Scotland's lockdown will last until at least mid-February, says Sturgeon

First minister says coronavirus transmission rates too high to allow safe return to schools

Scotland’s lockdown will continue until “at least the middle of February”, Nicola Sturgeon has told the Scottish parliament, with no definite date for a full return to schools and nurseries.

The current level 4 restrictions, which have been in place since Boxing Day and include a “stay at home” message in law, were extended following a meeting of the Scottish cabinet on Tuesday morning.

Scotland’s first minister acknowledged how “difficult, distressing and damaging” the ongoing disruption to early years care and schooling has been, but added that her cabinet’s “reluctant judgment” was that community transmission of the virus is too high to allow a safe return to education settings until mid-February “at the earliest”. She told parents that this date remained under review.

Sturgeon said that there was some evidence that restrictions are beginning to have an impact on transmission rates, even of the faster-spreading variant, but that these emerging trends needed to continue before any relaxation of lockdown could be considered.

Sturgeon was also challenged by opposition leaders about the slower pace of Scotland’s vaccine distribution. The country is understood to have received more than 700,000 doses to date, and – according to comparable figures up to Monday – vaccinated 264,991 people with first doses, around 6% of the adult population, while England has reached 8%, Wales 6% and Northern Ireland 8.7%.

Earlier on Tuesday, the chair of BMA Scotland’s GP committee, Andrew Buist, said that patients were becoming increasingly anxious and practices frustrated at the patchy nature of the rollout. He told BBC Radio Scotland: “The workforce is there and that’s why it is so incredibly frustrating when the patients want the vaccine, we are very keen to give it to our patients, but we just don’t have the vaccine in our fridge.”

Sturgeon told MSPs that the reason why Scotland’s figures were overall lower than England’s is because her government had decided to focus first on the more time consuming and labour intensive vaccination of elderly care home residents, more than 90% of whom have now been inoculated – a much higher proportion than in England.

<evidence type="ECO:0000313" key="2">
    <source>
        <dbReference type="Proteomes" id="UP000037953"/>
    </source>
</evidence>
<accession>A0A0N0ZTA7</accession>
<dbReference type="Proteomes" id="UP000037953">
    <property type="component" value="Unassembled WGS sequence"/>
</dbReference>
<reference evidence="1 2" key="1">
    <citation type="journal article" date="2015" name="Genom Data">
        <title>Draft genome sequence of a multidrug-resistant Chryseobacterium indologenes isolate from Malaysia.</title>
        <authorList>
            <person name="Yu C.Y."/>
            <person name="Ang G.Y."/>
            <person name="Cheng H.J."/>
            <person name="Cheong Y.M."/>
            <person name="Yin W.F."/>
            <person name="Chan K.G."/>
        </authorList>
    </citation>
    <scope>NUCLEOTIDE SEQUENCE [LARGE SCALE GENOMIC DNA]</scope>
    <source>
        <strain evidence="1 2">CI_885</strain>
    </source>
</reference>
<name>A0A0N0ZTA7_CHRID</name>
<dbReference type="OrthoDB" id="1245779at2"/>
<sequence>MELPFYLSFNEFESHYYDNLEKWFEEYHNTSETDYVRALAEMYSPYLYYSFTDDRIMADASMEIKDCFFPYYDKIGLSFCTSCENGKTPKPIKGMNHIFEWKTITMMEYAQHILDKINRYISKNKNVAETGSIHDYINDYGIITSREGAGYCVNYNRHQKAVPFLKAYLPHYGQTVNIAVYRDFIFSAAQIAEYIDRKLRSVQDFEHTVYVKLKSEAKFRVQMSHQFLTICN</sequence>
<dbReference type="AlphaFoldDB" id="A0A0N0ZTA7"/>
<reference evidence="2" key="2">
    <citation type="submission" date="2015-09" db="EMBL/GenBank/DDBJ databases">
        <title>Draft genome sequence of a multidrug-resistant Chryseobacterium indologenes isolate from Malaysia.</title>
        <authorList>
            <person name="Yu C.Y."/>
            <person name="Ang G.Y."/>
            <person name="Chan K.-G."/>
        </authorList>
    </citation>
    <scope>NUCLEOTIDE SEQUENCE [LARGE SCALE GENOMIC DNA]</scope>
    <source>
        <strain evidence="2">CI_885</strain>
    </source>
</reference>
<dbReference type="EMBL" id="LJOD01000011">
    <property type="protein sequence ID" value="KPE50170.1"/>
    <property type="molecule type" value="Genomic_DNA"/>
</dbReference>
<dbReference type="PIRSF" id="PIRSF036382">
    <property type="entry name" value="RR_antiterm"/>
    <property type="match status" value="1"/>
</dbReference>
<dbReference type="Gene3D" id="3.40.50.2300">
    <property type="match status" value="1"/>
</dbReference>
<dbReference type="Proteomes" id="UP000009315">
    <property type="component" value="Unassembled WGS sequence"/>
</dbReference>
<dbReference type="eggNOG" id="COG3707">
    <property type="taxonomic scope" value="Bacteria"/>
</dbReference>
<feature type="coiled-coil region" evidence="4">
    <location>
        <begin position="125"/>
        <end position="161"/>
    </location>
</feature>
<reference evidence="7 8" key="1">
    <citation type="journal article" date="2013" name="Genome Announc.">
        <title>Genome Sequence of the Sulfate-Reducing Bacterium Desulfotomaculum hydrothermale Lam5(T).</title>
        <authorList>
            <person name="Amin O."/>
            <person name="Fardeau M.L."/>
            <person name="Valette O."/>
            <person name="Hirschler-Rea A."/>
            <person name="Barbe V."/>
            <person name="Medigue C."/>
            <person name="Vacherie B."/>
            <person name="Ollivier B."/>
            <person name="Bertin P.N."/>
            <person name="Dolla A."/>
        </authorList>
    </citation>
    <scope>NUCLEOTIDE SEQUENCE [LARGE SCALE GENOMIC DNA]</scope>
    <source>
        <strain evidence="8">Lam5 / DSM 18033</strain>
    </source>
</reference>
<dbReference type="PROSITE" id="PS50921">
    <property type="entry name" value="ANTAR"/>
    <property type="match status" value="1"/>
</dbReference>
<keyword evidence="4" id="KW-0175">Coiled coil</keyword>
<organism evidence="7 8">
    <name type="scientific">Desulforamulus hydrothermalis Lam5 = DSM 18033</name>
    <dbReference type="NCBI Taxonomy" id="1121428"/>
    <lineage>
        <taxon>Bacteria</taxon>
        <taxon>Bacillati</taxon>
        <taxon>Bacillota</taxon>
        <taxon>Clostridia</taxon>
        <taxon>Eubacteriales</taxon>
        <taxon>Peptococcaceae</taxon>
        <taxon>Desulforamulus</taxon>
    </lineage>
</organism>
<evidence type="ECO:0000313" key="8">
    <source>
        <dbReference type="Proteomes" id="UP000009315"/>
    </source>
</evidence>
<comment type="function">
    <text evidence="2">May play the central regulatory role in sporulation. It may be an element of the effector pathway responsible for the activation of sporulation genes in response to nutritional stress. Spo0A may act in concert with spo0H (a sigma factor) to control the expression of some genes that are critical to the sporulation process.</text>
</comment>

The Scottish Conservative’s Holyrood leader, Ruth Davidson, asked Sturgeon to explain why it seemed that 400,000 doses of the vaccine had yet to reach GP practices.

Sturgeon countered that the Westminster government was “briefing and spinning misleading figures on supply” and that her own government was prevented from being transparent about such figures by UK ministers last week.

She said: “We are now picking up pace with the over-80s. We are not behind our targets.”

This includes offering the first dose to all care home residents and over-80s by the start of February, extending to all over-70s, and all those who are clinically extremely vulnerable, by the middle of that month.

The Welsh first minster was also challenged on the pace of distribution on Tuesday. Mark Drakeford was forced to repeatedly deny that his government was operating what opposition politicians have claimed is a “go slow” rollout.

Drakeford promised seven out of 10 care home residents and people aged over 80 would have received their first doses by the end of the week. He said that Wales remained on course to meet its target of vaccinating all members of the top four priority groups by mid-February.

Wales continues to face criticism for lagging behind England and Northern Ireland in the pace of its vaccination programme, but Drakeford said: “The race we are in is the race with the virus, between infection and injection, not a race with other countries.”

However, Drakeford warned that there was a “fragility” in the supply chain for both the Pfizer and Oxford/AstraZeneca vaccines. He flagged up production issues at a Pfizer plant in Belgium and the loss of a batch of 26,000 Oxford doses earmarked for Wales that did not arrive this week because of a problem with the batch.


Libby Brooks and Steven Morris

The GuardianTramp

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